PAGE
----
What's the rules re whether a Hash can use either a Symbol or String to reference the value?


#1

Hi,
Getting confused with Hashes a bit. It seems sometimes I can use both a
Symbol or a String to get the value back, but other times the Symbol
doesn’t
work. Is there any rule re how to remember how Hash handles setting and
getting values uses Symbol / String?

e.g. hash_variable[:amount] versus hash_variable[“amount”]

e.g. hash_var = {:amount => 10}, versus hash_var = {“amount” => 10)


#2

On Mon, Jan 12, 2009 at 9:50 PM, Greg H.
removed_email_address@domain.invalid wrote:

Hi,
Getting confused with Hashes a bit. It seems sometimes I can use both a
Symbol or a String to get the value back, but other times the Symbol doesn’t
work. Is there any rule re how to remember how Hash handles setting and
getting values uses Symbol / String?

e.g. hash_variable[:amount] versus hash_variable[“amount”]

e.g. hash_var = {:amount => 10}, versus hash_var = {“amount” => 10)

In general, a hash uses eql? to know if a key matches the one you are
asking for.
So in general a Symbol and it’s String counterpart are not the same
key in a hash.
There are different implementations that allow using Strings / Symbols
to refer to the same key.
Search for HashWithIndifferentAccess or something like that. I think
Rails uses something similar, IIRC.
Maybe your confusing comes from the different behaviour when you are
using Rails vs non-Rails?

Jesus.


#3

Alle lunedì 12 gennaio 2009, Greg H. ha scritto:

Hi,
Getting confused with Hashes a bit. It seems sometimes I can use both a
Symbol or a String to get the value back, but other times the Symbol
doesn’t work. Is there any rule re how to remember how Hash handles
setting and getting values uses Symbol / String?

e.g. hash_variable[:amount] versus hash_variable[“amount”]

e.g. hash_var = {:amount => 10}, versus hash_var = {“amount” => 10)

By itself, a hash distinguish between strings and symbols, so if an
entry is
stored under a string key, you’ll only be able to retrieve it using a
string
key. If the entry has a symbol entry, then it can only be obtained using
a
symbol key:

h ={‘a’ => 1, :b => 2}
puts h[‘a’] # => 1
puts h[:a] # => nil
puts h[:b] # => 2
puts h[‘b’] # => nil

You can setup the hash so that it will work either with strings or
symbols.
For example:

hash = Hash.new do |h, k|
if k.is_a?(String) and h.has_key? k.to_sym then h[k] = h[k.to_sym]
elsif k.is_a?(Symbol) and h.has_key? k.to_s then h[k] = h[k.to_s]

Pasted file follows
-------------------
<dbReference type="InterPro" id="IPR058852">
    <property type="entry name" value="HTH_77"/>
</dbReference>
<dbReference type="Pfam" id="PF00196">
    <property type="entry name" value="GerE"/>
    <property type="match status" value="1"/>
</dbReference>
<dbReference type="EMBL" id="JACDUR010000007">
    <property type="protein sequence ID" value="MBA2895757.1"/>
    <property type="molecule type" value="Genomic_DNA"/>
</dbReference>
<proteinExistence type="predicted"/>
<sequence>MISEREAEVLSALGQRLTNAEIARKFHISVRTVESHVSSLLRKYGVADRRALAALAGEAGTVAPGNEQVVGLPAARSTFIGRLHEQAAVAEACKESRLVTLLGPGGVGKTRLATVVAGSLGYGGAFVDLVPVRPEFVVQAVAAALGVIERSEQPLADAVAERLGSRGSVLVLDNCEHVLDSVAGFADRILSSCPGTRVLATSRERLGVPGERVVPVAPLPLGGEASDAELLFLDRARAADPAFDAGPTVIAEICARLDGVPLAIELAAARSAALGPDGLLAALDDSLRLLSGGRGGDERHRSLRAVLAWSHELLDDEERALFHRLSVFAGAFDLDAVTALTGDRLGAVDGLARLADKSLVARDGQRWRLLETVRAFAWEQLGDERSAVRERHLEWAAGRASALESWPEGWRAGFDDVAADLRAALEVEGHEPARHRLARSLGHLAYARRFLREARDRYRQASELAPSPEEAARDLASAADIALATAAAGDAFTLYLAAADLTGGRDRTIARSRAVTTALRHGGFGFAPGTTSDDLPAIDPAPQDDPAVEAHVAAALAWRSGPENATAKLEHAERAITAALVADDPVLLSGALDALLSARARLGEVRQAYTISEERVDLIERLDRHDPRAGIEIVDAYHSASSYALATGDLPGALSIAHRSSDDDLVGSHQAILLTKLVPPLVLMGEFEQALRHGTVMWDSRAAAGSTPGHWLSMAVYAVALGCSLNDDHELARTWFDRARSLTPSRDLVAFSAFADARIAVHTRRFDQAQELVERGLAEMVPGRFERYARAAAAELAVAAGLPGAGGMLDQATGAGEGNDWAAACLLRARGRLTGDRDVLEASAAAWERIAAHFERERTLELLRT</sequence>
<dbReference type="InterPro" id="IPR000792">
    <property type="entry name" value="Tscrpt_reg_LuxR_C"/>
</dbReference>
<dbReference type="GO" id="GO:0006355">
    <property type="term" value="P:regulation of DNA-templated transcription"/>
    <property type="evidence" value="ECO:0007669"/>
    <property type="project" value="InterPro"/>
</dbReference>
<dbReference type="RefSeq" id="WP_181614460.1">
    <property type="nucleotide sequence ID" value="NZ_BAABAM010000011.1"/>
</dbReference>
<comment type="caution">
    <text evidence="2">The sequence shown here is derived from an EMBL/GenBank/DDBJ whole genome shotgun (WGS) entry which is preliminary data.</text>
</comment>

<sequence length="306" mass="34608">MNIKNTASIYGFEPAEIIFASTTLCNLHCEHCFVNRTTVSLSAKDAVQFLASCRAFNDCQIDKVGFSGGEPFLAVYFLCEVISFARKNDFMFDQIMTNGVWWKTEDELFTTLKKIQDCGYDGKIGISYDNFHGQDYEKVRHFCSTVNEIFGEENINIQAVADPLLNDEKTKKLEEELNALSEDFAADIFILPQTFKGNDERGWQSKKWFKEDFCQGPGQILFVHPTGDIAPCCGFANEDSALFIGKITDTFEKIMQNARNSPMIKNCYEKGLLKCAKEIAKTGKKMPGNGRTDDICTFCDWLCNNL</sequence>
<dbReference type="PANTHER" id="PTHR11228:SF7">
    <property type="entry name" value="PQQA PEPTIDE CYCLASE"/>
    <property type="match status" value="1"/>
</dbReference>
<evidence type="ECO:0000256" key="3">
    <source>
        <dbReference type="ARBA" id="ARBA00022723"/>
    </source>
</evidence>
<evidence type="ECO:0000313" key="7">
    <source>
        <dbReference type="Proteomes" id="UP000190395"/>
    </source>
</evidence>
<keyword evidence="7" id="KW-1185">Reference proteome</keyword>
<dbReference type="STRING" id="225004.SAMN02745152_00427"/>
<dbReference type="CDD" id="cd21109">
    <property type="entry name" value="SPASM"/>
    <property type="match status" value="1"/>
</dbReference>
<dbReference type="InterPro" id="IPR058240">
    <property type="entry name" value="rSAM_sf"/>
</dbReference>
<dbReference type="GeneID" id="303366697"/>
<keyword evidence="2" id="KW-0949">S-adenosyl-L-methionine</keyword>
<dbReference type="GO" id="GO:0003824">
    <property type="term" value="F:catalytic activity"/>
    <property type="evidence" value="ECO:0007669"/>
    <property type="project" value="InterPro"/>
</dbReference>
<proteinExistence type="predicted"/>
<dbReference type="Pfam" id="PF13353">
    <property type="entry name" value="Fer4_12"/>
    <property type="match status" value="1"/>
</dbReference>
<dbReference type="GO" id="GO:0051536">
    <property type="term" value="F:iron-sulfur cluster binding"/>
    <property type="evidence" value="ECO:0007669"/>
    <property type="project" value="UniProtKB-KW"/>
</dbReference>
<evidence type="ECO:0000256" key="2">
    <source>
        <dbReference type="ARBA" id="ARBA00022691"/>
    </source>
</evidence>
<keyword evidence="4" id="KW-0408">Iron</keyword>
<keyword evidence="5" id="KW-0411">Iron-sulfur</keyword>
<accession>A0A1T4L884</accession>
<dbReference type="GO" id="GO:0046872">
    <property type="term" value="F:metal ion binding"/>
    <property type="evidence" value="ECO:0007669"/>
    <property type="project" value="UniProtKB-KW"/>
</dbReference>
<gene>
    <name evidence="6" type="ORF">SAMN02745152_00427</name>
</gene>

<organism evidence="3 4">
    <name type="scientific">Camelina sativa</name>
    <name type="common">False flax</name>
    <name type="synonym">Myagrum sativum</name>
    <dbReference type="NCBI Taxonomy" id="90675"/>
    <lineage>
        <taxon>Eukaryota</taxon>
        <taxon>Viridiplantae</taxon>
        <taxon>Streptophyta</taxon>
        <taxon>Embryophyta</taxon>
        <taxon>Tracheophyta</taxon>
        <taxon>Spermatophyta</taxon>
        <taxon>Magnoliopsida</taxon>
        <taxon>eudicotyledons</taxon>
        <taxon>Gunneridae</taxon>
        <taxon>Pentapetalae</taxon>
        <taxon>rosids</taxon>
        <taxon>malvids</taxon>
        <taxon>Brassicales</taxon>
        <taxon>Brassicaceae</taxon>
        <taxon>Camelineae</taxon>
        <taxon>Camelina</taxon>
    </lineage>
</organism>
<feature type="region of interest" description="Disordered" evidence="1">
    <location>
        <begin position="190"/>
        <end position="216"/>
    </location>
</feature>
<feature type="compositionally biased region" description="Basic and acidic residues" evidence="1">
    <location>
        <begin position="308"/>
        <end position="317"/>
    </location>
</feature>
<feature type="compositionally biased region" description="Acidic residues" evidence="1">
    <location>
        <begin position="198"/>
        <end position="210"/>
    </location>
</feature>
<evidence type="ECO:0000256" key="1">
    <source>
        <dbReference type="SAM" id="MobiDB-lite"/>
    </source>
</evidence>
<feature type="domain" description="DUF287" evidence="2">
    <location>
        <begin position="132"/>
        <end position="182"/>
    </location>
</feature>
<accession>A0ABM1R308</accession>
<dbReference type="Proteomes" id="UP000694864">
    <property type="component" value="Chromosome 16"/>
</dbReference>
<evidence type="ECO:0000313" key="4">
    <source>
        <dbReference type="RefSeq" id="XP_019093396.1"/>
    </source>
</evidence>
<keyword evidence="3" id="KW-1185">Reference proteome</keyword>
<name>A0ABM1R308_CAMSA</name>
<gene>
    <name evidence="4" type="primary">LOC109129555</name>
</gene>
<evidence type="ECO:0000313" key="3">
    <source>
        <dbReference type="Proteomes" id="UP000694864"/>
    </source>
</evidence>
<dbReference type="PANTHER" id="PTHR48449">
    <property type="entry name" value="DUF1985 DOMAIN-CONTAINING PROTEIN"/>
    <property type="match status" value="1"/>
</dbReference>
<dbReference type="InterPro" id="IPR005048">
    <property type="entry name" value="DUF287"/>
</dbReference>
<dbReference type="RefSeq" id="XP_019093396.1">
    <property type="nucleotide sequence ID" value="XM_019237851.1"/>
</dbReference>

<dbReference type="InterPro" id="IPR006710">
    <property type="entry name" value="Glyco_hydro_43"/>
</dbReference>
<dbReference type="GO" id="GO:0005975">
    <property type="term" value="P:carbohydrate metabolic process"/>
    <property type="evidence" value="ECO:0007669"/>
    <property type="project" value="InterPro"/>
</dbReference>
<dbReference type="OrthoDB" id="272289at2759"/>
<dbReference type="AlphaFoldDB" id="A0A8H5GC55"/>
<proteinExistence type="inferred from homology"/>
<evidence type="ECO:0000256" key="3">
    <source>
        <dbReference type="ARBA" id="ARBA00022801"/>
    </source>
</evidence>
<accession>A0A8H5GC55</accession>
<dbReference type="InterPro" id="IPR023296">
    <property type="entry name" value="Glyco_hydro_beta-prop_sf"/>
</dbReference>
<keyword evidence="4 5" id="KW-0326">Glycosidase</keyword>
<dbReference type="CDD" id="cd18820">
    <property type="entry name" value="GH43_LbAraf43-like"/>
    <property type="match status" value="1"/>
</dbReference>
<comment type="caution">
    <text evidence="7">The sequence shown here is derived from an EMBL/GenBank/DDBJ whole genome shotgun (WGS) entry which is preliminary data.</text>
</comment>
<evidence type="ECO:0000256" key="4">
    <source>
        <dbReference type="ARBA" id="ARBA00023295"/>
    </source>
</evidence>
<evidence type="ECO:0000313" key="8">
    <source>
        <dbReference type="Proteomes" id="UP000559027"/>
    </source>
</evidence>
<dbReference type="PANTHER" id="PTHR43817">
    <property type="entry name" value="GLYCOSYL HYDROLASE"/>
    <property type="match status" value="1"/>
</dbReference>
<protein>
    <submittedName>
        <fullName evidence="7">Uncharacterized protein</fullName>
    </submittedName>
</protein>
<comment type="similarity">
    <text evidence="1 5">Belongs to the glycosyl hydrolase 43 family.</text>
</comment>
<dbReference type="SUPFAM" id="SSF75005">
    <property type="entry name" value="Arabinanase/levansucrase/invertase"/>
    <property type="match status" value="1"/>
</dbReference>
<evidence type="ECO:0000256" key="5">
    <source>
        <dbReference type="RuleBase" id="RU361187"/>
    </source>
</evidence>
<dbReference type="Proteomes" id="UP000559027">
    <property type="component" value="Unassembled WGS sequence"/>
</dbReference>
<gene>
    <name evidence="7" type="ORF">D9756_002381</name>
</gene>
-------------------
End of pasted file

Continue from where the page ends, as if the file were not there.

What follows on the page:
else nil
end
end

hash[‘a’] = 1
hash[:b] = 2
puts hash[‘a’] # => 1
puts hash[:a] # => 1
puts hash[:b] # => 2
puts hash[‘b’] # => 2
puts hash[1] # => nil

See the documentation for Hash.new to see how passing it a block works.

I hope this helps

Stefano


#4

Greg H. schrieb:

first:
every time you call hash_var[“amount”] a new string is created.
But if you call with :amount, :amount will always be the same object.

next:
the default Hash class does not mix String- and Symbol-Keys.
so
hash_var[:amount] = 10
hash_var[“amount”] = 11
hash_var[:amount] != hash_var[“amount”] # => true

but for example ActiveSupport (used in Rails) defines a class
HashWithIndifferentAccess.
there all Symbol-keys gets converted to a String, so that either :amount
or “amount” point to the same entry.

So if you want to know how to handle it, ask the variable for its class
(if someone uses monkey-patching you will lose =P)


#5

Hi –

On Tue, 13 Jan 2009, Greg H. wrote:

thanks guys - interesting question for the Rails guys is whether you have to
explicitly ask for a HashWithIndifference, i.e. just wondering whether it’s
possible in Rails to ask for a Hash but really get a monkey patched
HashWithIndiffrence back without it being obvious…

HashWithIndifferentAccess is just a subclass of Hash. I don’t think it
can be described as monkey patched, though I’m never sure what that
term means. Some methods return instances of it; some return instances
of Hash.

David


David A. Black / Ruby Power and Light, LLC
Ruby/Rails consulting & training: http://www.rubypal.com
Coming in 2009: The Well-Grounded Rubyist (http://manning.com/black2)

http://www.wishsight.com => Independent, social wishlist management!


#6

Greg H. wrote:

thanks guys - interesting question for the Rails guys is whether you
have to
explicitly ask for a HashWithIndifference, i.e. just wondering whether
it’s
possible in Rails to ask for a Hash but really get a monkey patched
HashWithIndiffrence back without it being obvious…

There is no guarantees of getting any “type” back from ANY method in
ruby… with rails, you can just convert it to an one if you aren’t
sure…

my_hash = HashWithIndifferentAccess.new(my_hash)

By the way, there is no monkey patching here… HashWithIndifferentAccess
is it’s own class. To be considered monkey patching, the Hash class
itself would be modified to be used in an indifferent fashion…

ilan


#7

thanks guys - interesting question for the Rails guys is whether you
have to
explicitly ask for a HashWithIndifference, i.e. just wondering whether
it’s
possible in Rails to ask for a Hash but really get a monkey patched
HashWithIndiffrence back without it being obvious…


#8

agreed - slip on my part to use the term - what I meant to refer to was
“Some methods return instances of it; some return instances of Hash” -
as
Ilan pointed out, confirming that Rails can do this to you…


#9

On 12.01.2009 22:02, Stefano C. wrote:

You can setup the hash so that it will work either with strings or symbols.
For example:

hash = Hash.new do |h, k|
if k.is_a?(String) and h.has_key? k.to_sym then h[k] = h[k.to_sym]
elsif k.is_a?(Symbol) and h.has_key? k.to_s then h[k] = h[k.to_s]
else nil
end
end

IMHO there is a downside to assign to the hash in the block because that
changes the Hash. This would not work with a frozen Hash for example.

I’d probably rather adjust keys on insertion and retrieval, e.g. always
change them to Symbols.

Kind regards

robert